8. ^ "Eisai Announces Japan Launch Of Anticancer Agent Halaven" (Press release). Eisai Co., Ltd. 19 July 2011. Retrieved 15 February 2021.
  9. ^ "Anticancer Agent Halaven Approved For Treatment Of Locally Advanced Or Metastatic Breast Cancer In China" (Press release). Eisai Co., Ltd. 17 July 2019. Retrieved 15 February 2021.
  10. ^ a b c d "FDA approves first drug to show survival benefit in liposarcoma". U.S. Food and Drug Administration (FDA) (Press release). 28 January 2016. Retrieved 9 July 2020. Public Domain This article incorporates text from this source, which is in the public domain.
  11. ^ "Drug Approval Package: Halaven (erbulin mesylate) NDA 201532". U.S. Food and Drug Administration (FDA). Retrieved 9 July 2020.
  12. ^ "Halaven for Metastatic Breast Cancer". Canadian Agency for Drugs and Technologies in Health. 9 March 2015. Retrieved 9 July 2020.
  13. ^ "Eisai Announces Canadian Approval of its Anticancer Agent Halaven". Eisai Co., Ltd. (Press release). Retrieved 9 July 2020.
  14. ^ "FDA approves new treatment option for late-stage breast cancer" (Press release). U.S. Food and Drug Administration (FDA). 15 November 2010. Archived from the original on 17 November 2010. Retrieved 15 November 2010.
  15. ^ "Eribulin". U.S. Food and Drug Administration. 28 January 2016. Retrieved 16 December 2023.
  16. ^ Notice of Decision for Halaven[permanent dead link]
  17. ^ "Halaven for Metastatic Breast Cancer". Canadian Agency for Drugs and Technologies in Health. 9 March 2015. Retrieved 9 July 2020.
  18. ^ "Eisai Announces Canadian Approval of its Anticancer Agent Halaven". Eisai Co., Ltd. (Press release). Retrieved 9 July 2020.
  19. ^ "U.S. FDA Approves Eisai's Anticancer Agent Halaven For The Treatment Of Advanced Liposarcoma" (Press release). Eisai Co., Ltd. 29 January 2016. Retrieved 15 February 2021.
  20. ^ "Eribulin (Halaven)". Breast Cancer Now. 5 June 2015. Retrieved 15 September 2022.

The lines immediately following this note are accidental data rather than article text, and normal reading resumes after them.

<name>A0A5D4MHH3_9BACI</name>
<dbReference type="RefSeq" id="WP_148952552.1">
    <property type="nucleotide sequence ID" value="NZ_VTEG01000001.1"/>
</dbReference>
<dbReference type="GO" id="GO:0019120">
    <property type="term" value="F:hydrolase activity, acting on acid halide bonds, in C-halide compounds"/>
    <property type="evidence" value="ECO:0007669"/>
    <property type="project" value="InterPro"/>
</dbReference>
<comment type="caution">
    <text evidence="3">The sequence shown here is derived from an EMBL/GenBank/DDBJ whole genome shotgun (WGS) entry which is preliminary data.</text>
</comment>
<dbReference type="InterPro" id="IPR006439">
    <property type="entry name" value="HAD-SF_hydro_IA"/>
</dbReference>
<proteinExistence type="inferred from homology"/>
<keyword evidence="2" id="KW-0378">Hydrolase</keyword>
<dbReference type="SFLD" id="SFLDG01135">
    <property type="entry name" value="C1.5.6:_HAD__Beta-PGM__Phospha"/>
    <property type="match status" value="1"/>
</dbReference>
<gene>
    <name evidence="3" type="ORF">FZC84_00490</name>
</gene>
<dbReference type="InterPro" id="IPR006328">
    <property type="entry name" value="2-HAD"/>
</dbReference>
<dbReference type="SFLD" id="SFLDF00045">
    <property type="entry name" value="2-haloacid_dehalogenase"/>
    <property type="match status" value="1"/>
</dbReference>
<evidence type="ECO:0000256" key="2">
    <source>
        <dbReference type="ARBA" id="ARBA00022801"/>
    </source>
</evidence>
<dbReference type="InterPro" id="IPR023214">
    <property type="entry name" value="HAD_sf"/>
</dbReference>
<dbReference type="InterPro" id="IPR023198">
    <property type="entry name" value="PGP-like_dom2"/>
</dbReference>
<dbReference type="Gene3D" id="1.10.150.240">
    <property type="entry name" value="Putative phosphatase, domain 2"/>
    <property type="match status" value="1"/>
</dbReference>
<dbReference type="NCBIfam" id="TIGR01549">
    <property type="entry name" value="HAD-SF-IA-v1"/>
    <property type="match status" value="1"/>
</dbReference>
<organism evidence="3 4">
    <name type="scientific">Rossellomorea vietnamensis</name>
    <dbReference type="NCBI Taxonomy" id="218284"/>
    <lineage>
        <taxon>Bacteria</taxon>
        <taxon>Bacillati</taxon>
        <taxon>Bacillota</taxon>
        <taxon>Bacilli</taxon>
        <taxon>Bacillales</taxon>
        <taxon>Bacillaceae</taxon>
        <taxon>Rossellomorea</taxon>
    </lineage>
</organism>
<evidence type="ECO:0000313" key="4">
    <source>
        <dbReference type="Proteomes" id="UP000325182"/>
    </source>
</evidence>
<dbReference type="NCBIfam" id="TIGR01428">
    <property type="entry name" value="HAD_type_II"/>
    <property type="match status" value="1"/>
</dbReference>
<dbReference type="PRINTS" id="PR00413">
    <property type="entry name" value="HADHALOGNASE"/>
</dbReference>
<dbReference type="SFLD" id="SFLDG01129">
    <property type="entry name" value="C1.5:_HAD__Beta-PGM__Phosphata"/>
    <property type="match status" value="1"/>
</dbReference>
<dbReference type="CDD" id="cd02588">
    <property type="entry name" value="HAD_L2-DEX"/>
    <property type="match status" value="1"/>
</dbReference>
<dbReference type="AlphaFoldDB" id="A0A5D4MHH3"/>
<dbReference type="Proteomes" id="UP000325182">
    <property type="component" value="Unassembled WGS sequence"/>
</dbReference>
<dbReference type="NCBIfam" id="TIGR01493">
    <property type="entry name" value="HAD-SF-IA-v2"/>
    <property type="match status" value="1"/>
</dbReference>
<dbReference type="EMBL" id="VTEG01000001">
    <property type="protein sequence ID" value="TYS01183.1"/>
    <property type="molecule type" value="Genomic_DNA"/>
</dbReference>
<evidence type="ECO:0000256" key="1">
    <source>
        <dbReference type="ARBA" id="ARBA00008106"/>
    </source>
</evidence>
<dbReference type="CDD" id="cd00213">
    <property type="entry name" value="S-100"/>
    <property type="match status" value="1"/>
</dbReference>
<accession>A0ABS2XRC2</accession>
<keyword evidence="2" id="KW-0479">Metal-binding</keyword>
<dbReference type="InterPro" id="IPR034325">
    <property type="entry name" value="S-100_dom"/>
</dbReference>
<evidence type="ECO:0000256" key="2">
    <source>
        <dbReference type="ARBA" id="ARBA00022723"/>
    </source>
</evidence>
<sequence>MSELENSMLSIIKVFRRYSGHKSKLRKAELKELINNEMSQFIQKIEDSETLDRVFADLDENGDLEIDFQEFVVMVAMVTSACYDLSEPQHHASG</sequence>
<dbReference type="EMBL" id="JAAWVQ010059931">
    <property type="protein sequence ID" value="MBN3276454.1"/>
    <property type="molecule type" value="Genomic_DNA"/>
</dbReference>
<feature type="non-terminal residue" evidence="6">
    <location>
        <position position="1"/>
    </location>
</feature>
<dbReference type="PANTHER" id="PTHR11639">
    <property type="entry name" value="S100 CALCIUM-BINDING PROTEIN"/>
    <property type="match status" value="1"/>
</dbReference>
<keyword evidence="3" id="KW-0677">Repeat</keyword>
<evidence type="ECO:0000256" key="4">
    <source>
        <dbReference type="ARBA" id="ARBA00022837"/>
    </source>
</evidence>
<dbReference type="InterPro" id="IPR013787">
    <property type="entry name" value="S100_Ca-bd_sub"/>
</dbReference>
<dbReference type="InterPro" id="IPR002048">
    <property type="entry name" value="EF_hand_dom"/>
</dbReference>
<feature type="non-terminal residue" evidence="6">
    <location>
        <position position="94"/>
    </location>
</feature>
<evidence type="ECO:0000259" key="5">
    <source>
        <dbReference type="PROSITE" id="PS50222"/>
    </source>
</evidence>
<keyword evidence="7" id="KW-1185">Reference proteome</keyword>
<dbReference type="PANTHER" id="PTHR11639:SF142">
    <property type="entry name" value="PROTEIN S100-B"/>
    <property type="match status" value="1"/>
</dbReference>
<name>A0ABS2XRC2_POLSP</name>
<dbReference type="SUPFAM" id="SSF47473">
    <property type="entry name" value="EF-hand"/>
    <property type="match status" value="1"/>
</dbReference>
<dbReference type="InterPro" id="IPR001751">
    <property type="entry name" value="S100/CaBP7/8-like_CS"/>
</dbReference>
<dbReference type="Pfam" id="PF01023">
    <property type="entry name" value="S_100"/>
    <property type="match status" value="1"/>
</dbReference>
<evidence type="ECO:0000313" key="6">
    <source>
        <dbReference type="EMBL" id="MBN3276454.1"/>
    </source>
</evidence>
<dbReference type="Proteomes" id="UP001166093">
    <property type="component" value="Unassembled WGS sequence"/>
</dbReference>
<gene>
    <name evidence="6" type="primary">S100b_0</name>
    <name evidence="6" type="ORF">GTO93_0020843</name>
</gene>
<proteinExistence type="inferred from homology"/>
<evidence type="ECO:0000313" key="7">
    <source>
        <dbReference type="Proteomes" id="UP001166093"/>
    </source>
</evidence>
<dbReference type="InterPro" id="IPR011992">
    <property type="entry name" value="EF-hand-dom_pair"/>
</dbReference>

21. ^ Towle MJ, Salvato KA, Budrow J, Wels BF, Kuznetsov G, Aalfs KK, et al. (February 2001). "In vitro and in vivo anticancer activities of synthetic macrocyclic ketone analogues of halichondrin B". Cancer Research. 61 (3): 1013–21. PMID 11221827.
  22. ^ Yu MJ, Kishi Y, Littlefield BA (2005). "Discovery of E7389, a fully synthetic macrocyclic ketone analogue of halichondrin B". In Newman DJ, Kingston DG, Cragg GM (eds.). Anticancer agents from natural products. Washington, DC: Taylor & Francis. ISBN 978-0-8493-1863-4.[page needed]
  23. ^ Hirata Y, Uemura D (1 January 1986). "Halichondrins - antitumor polyether macrolides from a marine sponge". Pure and Applied Chemistry. 58 (5): 701–710. doi:10.1351/pac198658050701. ISSN 1365-3075. S2CID 38138047.
  24. ^ Bai RL, Paull KD, Herald CL, Malspeis L, Pettit GR, Hamel E (August 1991). "Halichondrin B and homohalichondrin B, marine natural products binding in the vinca domain of tubulin. Discovery of tubulin-based mechanism of action by analysis of differential cytotoxicity data". The Journal of Biological Chemistry. 266 (24): 15882–9. doi:10.1016/S0021-9258(18)98491-7. PMID 1874739.
  25. ^ Jordan MA, Kamath K, Manna T, Okouneva T, Miller HP, Davis C, et al. (July 2005). "The primary antimitotic mechanism of action of the synthetic halichondrin E7389 is suppression of microtubule growth". Molecular Cancer Therapeutics. 4 (7): 1086–95. doi:10.1158/1535-7163.MCT-04-0345. PMID 16020666. S2CID 38459382.